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New Museum 235 BOWERY NEW YORK NY 10002 US

Pipilotti Rist: Pixel Forest

Installation view

Over the past thirty years, Rist (b. 1962) has achieved international renown as a pioneer of video art and multimedia installations. Her mesmerizing works envelop viewers in sensual, vibrantly colored kaleidoscopic projections that fuse the natural world with the technological sublime.

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bitforms gallery, 131 Allen Street, New York

R. Luke DuBois: The Choice Is Yours

R. Luke DuBois: The Choice Is Yours, installation view at bitform gallery, 2016

The Choice Is Yours consists of a series of mechanical voting machines from the forties, fifties, and sixties. Repurposing and building upon these machines, R. Luke DuBois questions individual agency, from the choices we make in our daily lives to those that constitute the “world’s greatest democracy.”

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Bortolami, 520 W 20th Street New York, NY 10011

Caitlin Keogh: Loose Ankles

Caitlin Keogh: Loose Ankles, installation view at Bortolami, New York

Caitlin Keogh's first solo exhibition ‘Loose Ankles’ at Bortolami, readily displays the ongoing inspiration she continues to find in the themes of femininity, anxiety, minimalism and juxtaposition, the bodily form as subject, fashion and advertising literature, and the historical juncture between textiles and design. Review by Arthur Bravo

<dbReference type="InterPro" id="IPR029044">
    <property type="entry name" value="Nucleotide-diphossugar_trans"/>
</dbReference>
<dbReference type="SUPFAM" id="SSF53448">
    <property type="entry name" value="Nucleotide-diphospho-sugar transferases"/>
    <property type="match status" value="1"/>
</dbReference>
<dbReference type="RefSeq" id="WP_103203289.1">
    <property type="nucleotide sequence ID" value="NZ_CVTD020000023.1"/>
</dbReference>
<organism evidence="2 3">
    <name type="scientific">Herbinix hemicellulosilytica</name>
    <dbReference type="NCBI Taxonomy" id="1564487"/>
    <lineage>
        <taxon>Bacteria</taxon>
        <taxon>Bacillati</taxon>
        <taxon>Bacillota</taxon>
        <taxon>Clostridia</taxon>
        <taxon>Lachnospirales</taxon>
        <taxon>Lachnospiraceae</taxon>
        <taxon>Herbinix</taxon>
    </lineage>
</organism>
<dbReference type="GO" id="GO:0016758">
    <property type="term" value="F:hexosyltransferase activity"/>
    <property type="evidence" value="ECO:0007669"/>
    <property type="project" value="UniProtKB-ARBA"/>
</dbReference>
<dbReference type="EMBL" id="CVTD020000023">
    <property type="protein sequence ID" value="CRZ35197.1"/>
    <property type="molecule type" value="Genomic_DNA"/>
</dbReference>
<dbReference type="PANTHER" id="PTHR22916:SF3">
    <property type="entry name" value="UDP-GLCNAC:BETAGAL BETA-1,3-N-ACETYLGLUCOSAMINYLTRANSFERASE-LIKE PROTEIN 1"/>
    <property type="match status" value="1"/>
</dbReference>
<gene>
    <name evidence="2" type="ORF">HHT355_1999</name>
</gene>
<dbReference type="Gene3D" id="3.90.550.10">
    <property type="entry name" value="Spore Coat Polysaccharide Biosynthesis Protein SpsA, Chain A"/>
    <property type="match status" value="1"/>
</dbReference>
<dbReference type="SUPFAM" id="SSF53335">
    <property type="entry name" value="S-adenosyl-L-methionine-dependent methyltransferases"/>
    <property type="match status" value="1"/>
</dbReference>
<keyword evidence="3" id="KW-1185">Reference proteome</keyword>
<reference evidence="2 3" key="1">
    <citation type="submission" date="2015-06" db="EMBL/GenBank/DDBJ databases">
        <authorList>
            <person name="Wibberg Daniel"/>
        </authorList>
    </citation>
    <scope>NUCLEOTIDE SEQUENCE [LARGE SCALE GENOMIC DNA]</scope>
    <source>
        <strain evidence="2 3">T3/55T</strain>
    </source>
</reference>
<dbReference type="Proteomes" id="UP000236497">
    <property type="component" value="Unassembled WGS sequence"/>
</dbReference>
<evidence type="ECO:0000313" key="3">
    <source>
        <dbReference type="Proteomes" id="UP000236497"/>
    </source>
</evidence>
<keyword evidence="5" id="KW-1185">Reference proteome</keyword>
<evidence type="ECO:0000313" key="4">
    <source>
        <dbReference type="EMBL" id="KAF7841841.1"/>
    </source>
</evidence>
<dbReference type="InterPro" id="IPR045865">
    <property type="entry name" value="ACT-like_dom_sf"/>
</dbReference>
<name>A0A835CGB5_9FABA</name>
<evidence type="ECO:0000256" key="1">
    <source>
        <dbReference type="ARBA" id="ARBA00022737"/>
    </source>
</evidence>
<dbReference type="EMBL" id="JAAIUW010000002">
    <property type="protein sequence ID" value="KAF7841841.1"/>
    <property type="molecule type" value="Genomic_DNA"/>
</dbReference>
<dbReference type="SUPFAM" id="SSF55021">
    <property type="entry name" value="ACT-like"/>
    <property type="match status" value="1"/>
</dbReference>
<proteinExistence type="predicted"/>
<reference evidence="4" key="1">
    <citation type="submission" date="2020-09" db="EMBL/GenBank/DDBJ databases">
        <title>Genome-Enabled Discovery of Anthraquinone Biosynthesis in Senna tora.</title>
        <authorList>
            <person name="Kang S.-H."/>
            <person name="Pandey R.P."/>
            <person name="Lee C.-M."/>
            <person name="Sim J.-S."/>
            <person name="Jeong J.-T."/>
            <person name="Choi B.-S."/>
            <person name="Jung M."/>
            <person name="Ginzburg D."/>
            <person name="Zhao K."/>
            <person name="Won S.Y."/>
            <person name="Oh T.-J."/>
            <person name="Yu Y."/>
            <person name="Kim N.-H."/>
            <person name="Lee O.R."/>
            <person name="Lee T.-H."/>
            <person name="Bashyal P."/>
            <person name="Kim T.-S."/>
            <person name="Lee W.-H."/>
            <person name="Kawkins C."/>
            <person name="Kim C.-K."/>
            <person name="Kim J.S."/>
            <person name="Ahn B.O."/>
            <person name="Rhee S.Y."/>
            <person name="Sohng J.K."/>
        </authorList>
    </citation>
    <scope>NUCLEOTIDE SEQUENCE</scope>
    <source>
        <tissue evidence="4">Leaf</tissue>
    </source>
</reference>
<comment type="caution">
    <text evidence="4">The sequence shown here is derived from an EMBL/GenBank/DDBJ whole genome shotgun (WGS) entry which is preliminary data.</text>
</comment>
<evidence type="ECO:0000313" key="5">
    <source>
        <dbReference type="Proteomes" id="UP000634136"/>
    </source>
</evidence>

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Hester, New York

Tarantallegra

Installation view of Tarantallegra, 2016, Curated by Nicoletta Lambertucci

Tarantallegra (or The Dancing Feet Spell) is a powerful charm that forces the contender to dance frantically.

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SculptureCenter, 44-19 Purves St, Long Island City, NY 11101

Leslie Hewitt: Collective Stance

Installation view, Leslie Hewitt: Collective Stance, SculptureCenter, 2016. Photo: Kyle Knodell

Leslie Hewitt’s new exhibition at the SculptureCenter in Queens, New York, is surprising for its spartan modesty, a quietude that highlights both the riveting intellect and powerful emotional current of her work. Review by Liam Hess

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247365
, 57 Stanton Street, 
NY, NY, 10002

Jon Pilkington
: Butterfingers

Butterfingers, Installation View

Jon Pilkington employs failure as a strategy for success, routinely revisiting early motifs until any suggestion of clear hierarchy can reasonably be questioned. These repeated moves promise to remain un-finished, following a trajectory that picks up new traditions along the way and adding to an ever growing ancestry of the artist’s vocabulary.

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Johannes Vogt Gallery, 55 Chrystie Street Suite 202, New York, NY 10002

Marc Horowitz: (Complaining): It’s surprisingly beautiful in here

(Complaining): It's surprisingly beautiful in here, Installation View

Mark Horowitz approaches painting from a cinematographic standpoint, similar to the process of video making — from creative writing and mood boards, to casting, location scouting, propping, dialogue adaptation, establishing mise-en-scène, improvisation and editing — he chooses characters and backgrounds of display that fluctuate between landscapes, interiors and still lifes while enacting personas that could range from anywhere between Greek goddesses to the weather man.